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Report highlights economic impact of climate change

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A ‘do nothing’ approach to water security under climate change could see the primary sector in parts of Hawke’s Bay significantly impacted and some land uses becoming non-profitable by the middle of the century, according to a just released report.

The Hawkes Bay Region Water Security Economic Impact Assessment was presented to a full meeting of the Hawke’s Bay Regional Council today.

Regional Council Chair Rex Graham says the report is sobering.

“We often talk about growth opportunities but we hardly ever consider the cost and implications of inaction,” he says.

The report focuses on the future economic impacts felt directly in the TANK (Tūtaekurī, Ahuriri, Ngaruroro and Karamū) and Tukituki catchments by the primary sector of the economy, which includes horticulture and fruit growing, sheep, beef, deer and other livestock and grain farming.  

It predicts that a ‘do nothing’ scenario in terms of water security and climate change post 2060 will have a significant impact on regional GDP and community well-being.

Some scenarios in the report predict the region’s annual GDP to fall by up to $120 million per annum by the middle of the century if nothing is done about water security to adapt to the impacts of climate change.

Rex Graham says the implications of doing nothing are significant and not an option.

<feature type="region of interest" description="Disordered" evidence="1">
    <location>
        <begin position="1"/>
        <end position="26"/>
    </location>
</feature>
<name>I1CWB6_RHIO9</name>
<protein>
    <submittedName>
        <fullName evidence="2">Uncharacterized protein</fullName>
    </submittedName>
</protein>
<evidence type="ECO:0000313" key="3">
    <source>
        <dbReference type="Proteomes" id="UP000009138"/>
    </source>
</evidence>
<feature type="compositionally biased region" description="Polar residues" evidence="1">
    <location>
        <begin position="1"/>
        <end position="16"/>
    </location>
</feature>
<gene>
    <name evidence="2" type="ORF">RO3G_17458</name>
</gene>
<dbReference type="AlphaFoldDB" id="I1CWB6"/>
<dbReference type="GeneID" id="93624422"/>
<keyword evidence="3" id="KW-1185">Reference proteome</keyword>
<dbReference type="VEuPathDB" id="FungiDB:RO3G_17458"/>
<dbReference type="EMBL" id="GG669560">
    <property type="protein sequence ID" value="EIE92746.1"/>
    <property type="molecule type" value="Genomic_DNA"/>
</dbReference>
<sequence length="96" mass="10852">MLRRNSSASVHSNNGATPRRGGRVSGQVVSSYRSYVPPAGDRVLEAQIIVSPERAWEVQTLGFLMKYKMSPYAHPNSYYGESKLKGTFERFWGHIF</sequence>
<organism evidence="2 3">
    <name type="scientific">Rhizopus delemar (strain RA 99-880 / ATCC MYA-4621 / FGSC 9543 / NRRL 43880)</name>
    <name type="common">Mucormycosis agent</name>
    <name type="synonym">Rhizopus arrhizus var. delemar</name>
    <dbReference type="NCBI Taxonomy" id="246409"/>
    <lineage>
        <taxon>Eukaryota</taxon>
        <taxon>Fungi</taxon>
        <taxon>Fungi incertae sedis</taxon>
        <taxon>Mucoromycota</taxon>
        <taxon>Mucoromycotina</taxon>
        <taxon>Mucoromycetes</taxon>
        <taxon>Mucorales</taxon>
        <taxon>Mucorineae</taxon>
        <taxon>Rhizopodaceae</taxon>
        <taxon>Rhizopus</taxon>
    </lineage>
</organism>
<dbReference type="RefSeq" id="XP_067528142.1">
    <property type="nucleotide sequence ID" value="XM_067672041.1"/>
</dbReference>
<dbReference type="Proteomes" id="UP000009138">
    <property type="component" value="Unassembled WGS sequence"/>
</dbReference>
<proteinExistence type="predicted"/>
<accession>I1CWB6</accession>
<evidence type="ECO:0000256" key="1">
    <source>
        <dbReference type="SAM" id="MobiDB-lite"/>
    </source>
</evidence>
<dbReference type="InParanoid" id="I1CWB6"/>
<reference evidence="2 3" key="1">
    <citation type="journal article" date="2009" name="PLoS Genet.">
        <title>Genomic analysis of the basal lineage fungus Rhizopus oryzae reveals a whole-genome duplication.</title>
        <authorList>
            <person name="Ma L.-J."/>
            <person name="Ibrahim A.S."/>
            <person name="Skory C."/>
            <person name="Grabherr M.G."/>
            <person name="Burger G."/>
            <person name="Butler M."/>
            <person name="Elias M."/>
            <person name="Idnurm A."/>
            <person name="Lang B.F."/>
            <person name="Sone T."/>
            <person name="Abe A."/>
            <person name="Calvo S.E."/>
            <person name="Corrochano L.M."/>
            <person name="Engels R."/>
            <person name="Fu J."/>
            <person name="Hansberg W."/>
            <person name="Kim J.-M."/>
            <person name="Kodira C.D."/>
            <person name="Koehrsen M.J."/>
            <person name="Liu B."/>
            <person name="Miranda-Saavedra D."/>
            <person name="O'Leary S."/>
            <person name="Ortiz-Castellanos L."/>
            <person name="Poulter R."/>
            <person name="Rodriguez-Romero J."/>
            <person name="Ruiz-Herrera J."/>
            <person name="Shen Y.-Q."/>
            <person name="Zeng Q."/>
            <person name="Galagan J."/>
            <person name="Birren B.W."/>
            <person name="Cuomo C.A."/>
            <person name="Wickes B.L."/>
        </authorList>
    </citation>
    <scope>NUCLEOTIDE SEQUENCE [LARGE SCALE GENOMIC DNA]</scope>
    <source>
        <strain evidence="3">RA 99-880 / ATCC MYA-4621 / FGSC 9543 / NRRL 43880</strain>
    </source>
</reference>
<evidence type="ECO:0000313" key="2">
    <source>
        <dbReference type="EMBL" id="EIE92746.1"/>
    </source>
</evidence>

He says the report is important as it is the first piece of analysis about the economic impact of climate change focussed on the primary sector -  the largest and most vulnerable extractive user of the region’s freshwater resource – under the Regional Council’s water security work programme.

“We need to focus on a developing a range of interventions, not just one or two solutions, to be resilient in our future supplies of water that match our future demand, particularly relating to climate change,” he says.

Mr Graham says water security and its effective management is one of the most significant challenges and opportunities facing the Hawke’s Bay’s economy, community and natural environment now and in the future.

“This report is a valuable foundation to inform more detailed investigations into any options like storage, augmentation and aquifer recharge,” he says.

The report recommends that the Regional Council should consider the value of possible resilience-building initiatives, now that the magnitude and extent of the ‘do nothing’ scenario on water security under climate change is better understood. 

“The Regional Council has already directed staff to accelerate our water security programme to urgently investigate storage options to increase the supply of water in Central Hawke’s Bay and Heretaunga. This sits alongside our Regional Water Assessment project that will guide policy on  water use and inform decision-making for water users,” says Mr Graham.

“We look forward to sharing these options with the community in the coming months,” he says.

Mr Graham says it’s also important to note that storage and augmentation are one of a matrix of solutions that are needed to build resilience, not a single solution.

“We will need to use other levers as well, like the allocation policy through proposed freshwater plan changes, water conservation initiatives and efficient use. This sits alongside the huge amount of work the Council already does in relation to water quality, which cannot be compromised,” he says.  

The Regional Council’s freshwater security programme, which is jointly funded with the Government’s Provincial Growth Fund (PGF), requires that any water storage options can, will and must support transitions to better environmental, social and economic outcomes.  

30 October 2020

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